Nature is priceless — or is it?
If we put a cash price on the economic services that, say, watersheds or insects or coastal mangroves provide, would we value Nature more? Would we be prepared to change our ways of measuring wealth and economic growth? And if we did, would that slow down the extinctions and collapse of ecosystems?
These are some of the issues that are explored in Nature, Inc., a path-breaking TV documentary series that puts a price-tag on environmental services such as forests, wildlife and coral reefs.
First broadcast in 2008 and 2009 on BBC World News, Nature Inc. broke new ground for environmental programming by seeking out a new breed of investor – those who believe they can make money out of saving the planet.
Watch Nature, Inc. series trailer:
Nature Inc. offers new insights into valuing the benefits of natural systems and biodiversity. It takes its lead from economists who have worked out that ecosystem services are worth more than the total of all the world’s national economies.
The first and second series are now available from TVE Asia Pacific (TVEAP). Each series comprises six half-hour episodes, compacting stories filmed in different parts of the world. Broadcast, civil society and educational users across the Asia Pacific may order copies at the cost of duplication and dispatch, and without having to pay a license fee.
The series was produced by One Planet Pictures of the UK, in association with dev.tv of Switzerland.
“There is new green thinking out there and some of it is grappling with pricing renewable assets. As such we felt it was a legitimate new area to take as an organising theme for the new series,” says Robert Lamb, series producer of Nature, Inc. “Perhaps the global recession has made viewers more aware of the ‘eco’ in economics”.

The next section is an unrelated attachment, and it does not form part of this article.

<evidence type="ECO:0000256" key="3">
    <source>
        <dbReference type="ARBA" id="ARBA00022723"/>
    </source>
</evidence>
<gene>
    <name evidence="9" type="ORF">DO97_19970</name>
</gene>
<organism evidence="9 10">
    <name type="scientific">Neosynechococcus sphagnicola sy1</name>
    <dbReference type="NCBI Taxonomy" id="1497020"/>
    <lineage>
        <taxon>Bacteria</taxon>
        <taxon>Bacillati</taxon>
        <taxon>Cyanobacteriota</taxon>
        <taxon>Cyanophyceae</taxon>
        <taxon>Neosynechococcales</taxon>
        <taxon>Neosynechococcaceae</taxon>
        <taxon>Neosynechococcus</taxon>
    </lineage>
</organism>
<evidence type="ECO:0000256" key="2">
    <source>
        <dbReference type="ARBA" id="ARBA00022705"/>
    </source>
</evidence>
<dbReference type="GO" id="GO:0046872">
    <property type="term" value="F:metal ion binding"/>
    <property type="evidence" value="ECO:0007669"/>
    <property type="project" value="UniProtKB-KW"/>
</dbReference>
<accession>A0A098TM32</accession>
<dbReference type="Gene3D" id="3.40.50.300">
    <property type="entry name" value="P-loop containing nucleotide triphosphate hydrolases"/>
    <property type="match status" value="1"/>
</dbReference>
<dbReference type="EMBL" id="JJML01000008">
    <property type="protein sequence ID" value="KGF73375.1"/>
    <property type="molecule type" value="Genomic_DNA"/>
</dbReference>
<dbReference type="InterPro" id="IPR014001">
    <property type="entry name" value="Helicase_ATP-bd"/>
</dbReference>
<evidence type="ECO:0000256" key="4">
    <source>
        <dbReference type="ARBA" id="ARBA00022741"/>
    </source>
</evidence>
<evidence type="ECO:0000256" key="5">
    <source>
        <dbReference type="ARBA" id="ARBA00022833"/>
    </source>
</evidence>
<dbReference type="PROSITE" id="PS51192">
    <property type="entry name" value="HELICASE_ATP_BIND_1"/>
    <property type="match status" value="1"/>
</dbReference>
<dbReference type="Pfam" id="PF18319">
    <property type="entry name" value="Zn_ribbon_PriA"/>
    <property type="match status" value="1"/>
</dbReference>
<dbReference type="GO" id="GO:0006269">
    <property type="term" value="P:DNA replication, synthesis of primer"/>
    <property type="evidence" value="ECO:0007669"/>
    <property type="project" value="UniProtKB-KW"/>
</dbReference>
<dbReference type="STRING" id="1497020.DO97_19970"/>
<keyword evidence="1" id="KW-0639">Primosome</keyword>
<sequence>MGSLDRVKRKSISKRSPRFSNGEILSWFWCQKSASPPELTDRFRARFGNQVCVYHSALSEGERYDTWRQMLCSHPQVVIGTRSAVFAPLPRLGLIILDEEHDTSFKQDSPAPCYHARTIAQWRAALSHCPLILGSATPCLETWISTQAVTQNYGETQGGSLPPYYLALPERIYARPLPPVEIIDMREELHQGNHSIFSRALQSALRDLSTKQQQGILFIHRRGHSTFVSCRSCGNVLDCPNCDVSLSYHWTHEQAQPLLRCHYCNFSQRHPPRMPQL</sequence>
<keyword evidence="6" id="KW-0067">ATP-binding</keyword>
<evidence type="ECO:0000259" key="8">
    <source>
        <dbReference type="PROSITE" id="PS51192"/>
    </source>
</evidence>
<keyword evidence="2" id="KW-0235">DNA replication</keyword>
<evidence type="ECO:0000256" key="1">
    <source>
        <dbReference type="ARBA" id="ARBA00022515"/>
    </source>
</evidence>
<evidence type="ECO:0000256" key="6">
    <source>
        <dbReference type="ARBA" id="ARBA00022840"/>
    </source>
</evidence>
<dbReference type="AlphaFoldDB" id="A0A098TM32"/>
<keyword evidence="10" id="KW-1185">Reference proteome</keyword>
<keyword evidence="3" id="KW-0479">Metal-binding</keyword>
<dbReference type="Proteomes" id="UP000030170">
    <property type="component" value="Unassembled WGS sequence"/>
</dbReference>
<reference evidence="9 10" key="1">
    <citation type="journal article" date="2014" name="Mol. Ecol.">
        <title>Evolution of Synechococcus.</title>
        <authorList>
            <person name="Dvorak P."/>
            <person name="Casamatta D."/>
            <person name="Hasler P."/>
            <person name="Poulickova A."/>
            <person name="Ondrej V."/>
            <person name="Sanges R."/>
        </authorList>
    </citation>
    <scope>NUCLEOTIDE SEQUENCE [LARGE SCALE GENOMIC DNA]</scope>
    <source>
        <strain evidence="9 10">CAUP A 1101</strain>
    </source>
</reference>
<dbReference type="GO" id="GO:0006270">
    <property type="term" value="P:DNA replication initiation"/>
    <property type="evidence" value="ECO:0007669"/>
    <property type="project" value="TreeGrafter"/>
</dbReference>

The series is based on new research and analysis being done on the subject. Among these new studies is the Economics of Ecosystems and Biodiversity (TEEB), a major international initiative to draw attention to the global economic benefits of biodiversity, to highlight the growing costs of biodiversity loss and ecosystem degradation, and to draw together expertise from the fields of science, economics and policy to enable practical actions moving forward.
But adding a price tag to Nature is not something that pleases all scientists or activists. Robert says the producers received “an overwhelmingly positive reaction” to the first series, but there was also a small minority who wrote in to say they hated the premise of the whole series.
He adds: “That’s good, we want to foster discussion in Nature Inc. which is why we are encouraging viewers to contribute ideas for the next series.”
Read Robert Lamb’s reflections on the Making of Nature, Inc. TV series
Here’s a sample episode from the series, titled Coral Cashpoint. In this, Nature Inc investigates a claim that our coral reefs are worth $30 billion a year. In this fourth episode, we go diving on the Great Barrier Reef, the Maldives and to the bottom of the North Sea to find out how coral reefs supply 500 million of us with food and work. But we are destroying the reefs so quickly, they could vanish entirely in less than a hundred years.
Nature, Inc: Coral Cashpoint – Part 1 of 2
Nature, Inc: Coral Cashpoint – Part 2 of 2
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